Shakespeare wastes no time on Lear’s backstory; we meet the brutal old autocrat as he divides his kingdom between two devoted daughters. Learwife begins where the play ends. The mad, broken old man and three daughters are dead; but why has a messenger brought the word to a remote nunnery where a forgotten woman paces the cloisters? She looks the reader in the eye:
“I am the queen of two crowns, banished 15 years, the famed and gilded woman, bad-luck baleful girl, mother of three… I am 55 years old. I am Lear’s wife. I am here.
Other writers, such Jean Rhys, Margaret Atwood and Pat Barker, have given a voice to marginalised women. J.R. Thorp goes further: in her debut novel the lyricist and prize-winning short story writer brings to life a woman who never existed on the page. Through the queen’s memories we dip in and out of a turbulent past as she recalls her marriages, to a saintly royal martyr, then Lear, red hair blazing, sexually potent, uncertain how to control the court. She knows how: think Lady Macbeth without the daggers as she slaughters a reputation or quashes a conspiracy. The only man this devious queen can trust is Kent, her loyal courtier.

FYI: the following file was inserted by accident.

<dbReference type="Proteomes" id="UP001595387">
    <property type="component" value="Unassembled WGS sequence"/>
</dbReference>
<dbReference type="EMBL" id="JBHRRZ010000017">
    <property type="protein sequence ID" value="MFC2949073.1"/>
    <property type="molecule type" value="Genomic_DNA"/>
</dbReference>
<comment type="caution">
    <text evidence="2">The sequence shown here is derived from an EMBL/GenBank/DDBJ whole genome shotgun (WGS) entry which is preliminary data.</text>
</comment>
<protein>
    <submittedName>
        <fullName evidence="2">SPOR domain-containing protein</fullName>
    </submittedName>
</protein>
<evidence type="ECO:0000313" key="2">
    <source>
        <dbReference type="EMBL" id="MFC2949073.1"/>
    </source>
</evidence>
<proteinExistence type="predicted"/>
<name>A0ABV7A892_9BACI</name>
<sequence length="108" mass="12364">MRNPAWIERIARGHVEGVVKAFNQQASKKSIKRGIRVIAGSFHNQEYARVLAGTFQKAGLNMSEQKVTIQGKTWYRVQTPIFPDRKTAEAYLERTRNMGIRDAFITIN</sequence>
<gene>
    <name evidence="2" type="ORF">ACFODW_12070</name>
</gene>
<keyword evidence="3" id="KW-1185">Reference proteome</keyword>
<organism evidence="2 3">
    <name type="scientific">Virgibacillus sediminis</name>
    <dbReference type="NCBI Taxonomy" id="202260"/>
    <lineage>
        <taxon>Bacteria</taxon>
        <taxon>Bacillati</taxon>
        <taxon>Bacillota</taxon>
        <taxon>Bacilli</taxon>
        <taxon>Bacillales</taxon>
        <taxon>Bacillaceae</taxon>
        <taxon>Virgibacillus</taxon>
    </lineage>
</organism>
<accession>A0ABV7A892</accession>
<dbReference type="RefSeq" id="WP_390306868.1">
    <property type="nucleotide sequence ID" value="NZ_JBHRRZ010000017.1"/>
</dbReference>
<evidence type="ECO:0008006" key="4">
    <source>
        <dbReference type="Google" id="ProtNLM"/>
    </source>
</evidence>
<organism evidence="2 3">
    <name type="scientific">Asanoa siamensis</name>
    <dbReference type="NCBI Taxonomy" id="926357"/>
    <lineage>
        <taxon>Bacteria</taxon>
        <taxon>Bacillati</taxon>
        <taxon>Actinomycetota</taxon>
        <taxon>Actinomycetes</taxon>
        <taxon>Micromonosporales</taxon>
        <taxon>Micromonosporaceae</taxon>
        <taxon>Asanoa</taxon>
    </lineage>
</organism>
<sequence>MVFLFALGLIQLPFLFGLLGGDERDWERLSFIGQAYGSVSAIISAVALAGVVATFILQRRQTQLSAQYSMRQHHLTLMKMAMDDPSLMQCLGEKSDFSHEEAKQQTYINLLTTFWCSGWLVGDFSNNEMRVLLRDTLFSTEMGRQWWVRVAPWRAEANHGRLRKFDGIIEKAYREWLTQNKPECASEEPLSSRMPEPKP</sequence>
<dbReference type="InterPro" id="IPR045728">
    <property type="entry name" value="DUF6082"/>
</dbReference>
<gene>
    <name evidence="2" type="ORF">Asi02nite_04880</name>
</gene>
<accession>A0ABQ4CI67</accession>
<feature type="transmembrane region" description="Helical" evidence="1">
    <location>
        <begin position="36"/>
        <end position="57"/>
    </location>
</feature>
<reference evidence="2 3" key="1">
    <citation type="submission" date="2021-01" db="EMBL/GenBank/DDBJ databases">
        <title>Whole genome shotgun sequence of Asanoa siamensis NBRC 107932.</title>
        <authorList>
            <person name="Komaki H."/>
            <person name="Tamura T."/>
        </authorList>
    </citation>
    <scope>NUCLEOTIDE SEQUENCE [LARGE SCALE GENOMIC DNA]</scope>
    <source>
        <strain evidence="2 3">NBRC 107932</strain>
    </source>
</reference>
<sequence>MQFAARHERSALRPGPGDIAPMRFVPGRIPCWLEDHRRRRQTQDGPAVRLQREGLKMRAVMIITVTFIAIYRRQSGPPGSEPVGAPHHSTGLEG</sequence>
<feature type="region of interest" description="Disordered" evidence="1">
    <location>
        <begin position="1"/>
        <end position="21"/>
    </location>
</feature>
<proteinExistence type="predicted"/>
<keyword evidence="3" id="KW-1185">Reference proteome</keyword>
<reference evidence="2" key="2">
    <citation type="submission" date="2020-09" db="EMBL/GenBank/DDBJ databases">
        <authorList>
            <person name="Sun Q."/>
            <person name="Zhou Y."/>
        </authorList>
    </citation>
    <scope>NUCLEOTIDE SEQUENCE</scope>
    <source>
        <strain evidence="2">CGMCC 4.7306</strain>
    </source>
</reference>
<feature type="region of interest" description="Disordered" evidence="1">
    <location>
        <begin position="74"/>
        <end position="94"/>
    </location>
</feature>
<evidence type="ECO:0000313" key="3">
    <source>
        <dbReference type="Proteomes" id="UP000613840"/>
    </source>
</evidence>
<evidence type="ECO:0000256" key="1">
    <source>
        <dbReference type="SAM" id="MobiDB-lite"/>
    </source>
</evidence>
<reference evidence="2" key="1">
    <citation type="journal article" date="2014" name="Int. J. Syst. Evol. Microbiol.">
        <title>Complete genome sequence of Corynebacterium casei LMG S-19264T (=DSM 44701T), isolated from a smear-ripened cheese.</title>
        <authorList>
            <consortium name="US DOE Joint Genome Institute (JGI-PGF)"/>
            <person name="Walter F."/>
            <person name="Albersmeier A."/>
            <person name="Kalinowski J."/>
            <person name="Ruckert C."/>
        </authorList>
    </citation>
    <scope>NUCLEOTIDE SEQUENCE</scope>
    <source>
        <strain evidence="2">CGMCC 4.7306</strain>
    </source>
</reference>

Banished to a nunnery overnight for an unnamed crime, abandoning the newborn Cordelia, she survives the horrors of a plague epidemic, and amuses herself sowing violent discord among the nuns. With news of the deaths, however, she’s desperate to find the graves of the loved ones she flamboyantly mourns. But was her husband damaged, or dangerous; and what part did Regan and Goneril play in a childhood of cruelty and betrayal? The past is an elusive country.
Thorp’s prose is sweepingly lyrical; studded with jewels, wrapped in rich fabrics, blooming with resonant images: light of all sorts — sun, moon, torches, conflagration; the changing face of water. She finds mystery in the everyday, locates the poison that lurks within. Perhaps we get too much of the cloistered life though: the unsettlingly gorgeous court is more gripping.
On the last page of Shakespeare’s play, decent, honest Kent is offered a share of the throne. He refuses. ‘I have a journey, sir, shortly to go’ is usually taken to mean he’s following Lear to death. In Learwife he makes a different journey, to the queen whose confidant and shield he had always been, for a final, appalling revelation of what led to her expulsion.